The Amazing Amanda found a Regency romance perfect for the keep it sweet crowd. "Love, Lies and Spies by Cindy Anstey. I was intrigued to read this book when the blurb compared it as a 'hilarious homage to Jane Austen.' The book follows an unconventional scientist, Juliana Telford, who accidentally gets tangled up with a spy. They conspire to help their friends hook up while pretending to be in love themselves. There's lots of intrigue as they doubt each other's true purposes, danger with flying bullets, and this pesky feeling that says they can't stop thinking about the other. This isn't love, right? It's perfect for teens and those who want pure romance with none of the grown up stuff."
The Always Fabulous Babs B is having a high old time with Jackie, Janet & Lee by J. Randy Taraborrelli. “I know, another book about Jackie, but this one is different I promise! This traces the fraught relationship between Jackie and her celebrity sister Lee Radziwill as they dueled for popularity, men and the approval of their overbearing mother, Janet Auchincloss. She would constantly tell her daughters that the secret to happily-ever-after is ‘money and power’. They followed in their mother's footsteps after her marriages to the philandering socialite ‘Black Jack’ Bouvier and the fabulously rich Standard Oil heir Hugh D. Auchincloss. This is an intimate look into the intertwined lives of the Bouvier, Auchincloss, Kennedy, and Radziwill families. This family saga had me burning the midnight oil many nights!”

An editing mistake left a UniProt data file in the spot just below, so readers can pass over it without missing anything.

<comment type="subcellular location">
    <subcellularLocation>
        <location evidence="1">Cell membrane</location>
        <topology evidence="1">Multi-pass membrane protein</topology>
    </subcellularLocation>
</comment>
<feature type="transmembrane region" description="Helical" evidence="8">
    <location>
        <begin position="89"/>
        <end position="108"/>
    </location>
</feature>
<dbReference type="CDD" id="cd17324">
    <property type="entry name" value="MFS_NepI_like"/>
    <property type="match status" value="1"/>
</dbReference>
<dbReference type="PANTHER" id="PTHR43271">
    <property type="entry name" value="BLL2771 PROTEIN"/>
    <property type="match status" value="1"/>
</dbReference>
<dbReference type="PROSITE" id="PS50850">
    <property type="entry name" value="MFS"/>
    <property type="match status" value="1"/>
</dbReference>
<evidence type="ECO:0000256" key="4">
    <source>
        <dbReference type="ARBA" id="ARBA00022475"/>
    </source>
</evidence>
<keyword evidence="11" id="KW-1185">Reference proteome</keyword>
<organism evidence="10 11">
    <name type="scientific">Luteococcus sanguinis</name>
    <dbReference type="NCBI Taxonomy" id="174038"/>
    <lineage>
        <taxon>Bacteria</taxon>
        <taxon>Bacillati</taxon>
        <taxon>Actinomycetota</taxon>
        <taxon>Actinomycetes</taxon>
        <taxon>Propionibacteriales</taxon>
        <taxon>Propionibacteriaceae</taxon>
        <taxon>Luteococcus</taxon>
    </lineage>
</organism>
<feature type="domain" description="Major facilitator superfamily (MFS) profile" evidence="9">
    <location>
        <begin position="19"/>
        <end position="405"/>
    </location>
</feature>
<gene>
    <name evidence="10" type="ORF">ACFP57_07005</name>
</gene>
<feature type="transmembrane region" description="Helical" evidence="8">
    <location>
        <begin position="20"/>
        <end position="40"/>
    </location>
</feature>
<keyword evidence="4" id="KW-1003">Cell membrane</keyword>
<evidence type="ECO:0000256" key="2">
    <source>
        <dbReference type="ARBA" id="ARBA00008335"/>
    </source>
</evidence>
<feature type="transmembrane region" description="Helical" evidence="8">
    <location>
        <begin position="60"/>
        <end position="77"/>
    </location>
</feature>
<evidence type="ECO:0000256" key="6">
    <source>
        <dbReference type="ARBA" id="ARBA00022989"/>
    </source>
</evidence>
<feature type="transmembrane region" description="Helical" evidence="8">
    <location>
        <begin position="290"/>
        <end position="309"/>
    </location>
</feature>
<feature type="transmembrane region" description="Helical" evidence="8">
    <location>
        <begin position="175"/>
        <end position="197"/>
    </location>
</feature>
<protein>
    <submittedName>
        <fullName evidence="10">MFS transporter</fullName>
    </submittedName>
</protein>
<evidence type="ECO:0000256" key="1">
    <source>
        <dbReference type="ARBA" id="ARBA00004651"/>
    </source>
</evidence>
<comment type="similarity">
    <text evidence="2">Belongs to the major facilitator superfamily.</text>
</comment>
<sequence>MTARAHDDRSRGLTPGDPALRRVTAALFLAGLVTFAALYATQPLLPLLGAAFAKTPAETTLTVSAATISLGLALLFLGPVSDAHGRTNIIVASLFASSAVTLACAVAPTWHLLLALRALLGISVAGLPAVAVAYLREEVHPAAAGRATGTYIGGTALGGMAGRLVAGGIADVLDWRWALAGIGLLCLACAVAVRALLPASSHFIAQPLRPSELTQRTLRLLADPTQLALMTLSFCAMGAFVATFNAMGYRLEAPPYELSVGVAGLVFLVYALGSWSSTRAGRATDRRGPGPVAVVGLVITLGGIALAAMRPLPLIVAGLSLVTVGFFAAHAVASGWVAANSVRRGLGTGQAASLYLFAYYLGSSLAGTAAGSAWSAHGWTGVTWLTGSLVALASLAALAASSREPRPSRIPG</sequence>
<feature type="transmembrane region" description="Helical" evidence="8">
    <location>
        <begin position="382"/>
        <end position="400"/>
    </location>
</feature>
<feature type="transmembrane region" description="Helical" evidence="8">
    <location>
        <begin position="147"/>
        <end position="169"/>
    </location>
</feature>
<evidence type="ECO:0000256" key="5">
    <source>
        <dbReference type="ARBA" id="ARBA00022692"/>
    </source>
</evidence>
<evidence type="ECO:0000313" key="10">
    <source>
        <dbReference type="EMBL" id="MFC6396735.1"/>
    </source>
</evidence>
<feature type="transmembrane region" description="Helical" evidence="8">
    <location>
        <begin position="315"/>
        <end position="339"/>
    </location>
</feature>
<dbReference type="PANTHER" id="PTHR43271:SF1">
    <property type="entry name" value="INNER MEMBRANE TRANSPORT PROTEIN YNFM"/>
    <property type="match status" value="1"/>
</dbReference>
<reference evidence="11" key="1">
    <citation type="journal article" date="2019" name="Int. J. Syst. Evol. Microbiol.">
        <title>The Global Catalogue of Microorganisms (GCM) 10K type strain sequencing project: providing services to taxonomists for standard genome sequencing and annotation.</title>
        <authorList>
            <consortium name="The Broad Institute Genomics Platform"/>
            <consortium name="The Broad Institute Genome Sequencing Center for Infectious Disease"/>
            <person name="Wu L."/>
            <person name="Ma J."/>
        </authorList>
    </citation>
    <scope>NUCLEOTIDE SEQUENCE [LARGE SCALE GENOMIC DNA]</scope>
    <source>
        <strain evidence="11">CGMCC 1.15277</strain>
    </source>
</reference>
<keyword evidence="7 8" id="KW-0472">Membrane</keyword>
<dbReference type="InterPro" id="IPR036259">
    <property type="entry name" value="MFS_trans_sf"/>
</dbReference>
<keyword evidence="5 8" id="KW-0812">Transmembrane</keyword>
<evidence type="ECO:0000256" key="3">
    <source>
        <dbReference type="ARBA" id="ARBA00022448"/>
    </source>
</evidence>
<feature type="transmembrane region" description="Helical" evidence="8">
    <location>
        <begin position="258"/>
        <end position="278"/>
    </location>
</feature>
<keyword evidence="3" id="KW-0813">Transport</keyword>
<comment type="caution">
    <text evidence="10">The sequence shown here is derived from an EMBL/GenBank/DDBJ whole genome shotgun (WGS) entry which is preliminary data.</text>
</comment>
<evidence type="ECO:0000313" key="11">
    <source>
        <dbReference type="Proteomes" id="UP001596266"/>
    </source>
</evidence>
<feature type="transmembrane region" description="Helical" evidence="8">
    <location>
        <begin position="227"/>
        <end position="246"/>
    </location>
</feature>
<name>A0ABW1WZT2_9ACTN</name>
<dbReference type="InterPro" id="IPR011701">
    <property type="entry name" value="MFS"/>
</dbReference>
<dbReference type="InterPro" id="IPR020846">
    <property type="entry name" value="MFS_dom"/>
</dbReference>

Jeanne is just doing one thing at a time. “I read Jennifer Egan’s new novel, Manhattan Beach, a richly detailed story that takes place along the New York waterfront in the 1940s. People, especially women because men are off to war, are scrambling for work. They are now working in machine shops, sorting parts and operating machines. But Anna Kerrigan has bigger ideas. She wants to be a Navy diver fixing parts on Navy ships. A woman diver wearing 200 pounds of equipment! She may also want to escape her broken life. Egan treats us to plenty of scenes involving gangsters and their tough-guy goons. Who knew that the author of the Pulitzer Prize winning A Visit from the Goon Squad would write a historical novel? I had to read this one, too, after Manhattan Beach and I was thrilled with its crazy collection of connected stories with characters whose paths intersect. The book features aging punk rockers, music executives and various people on the road to destruction, mostly self. Egan uses music to move and energize the stories. I recommend both!”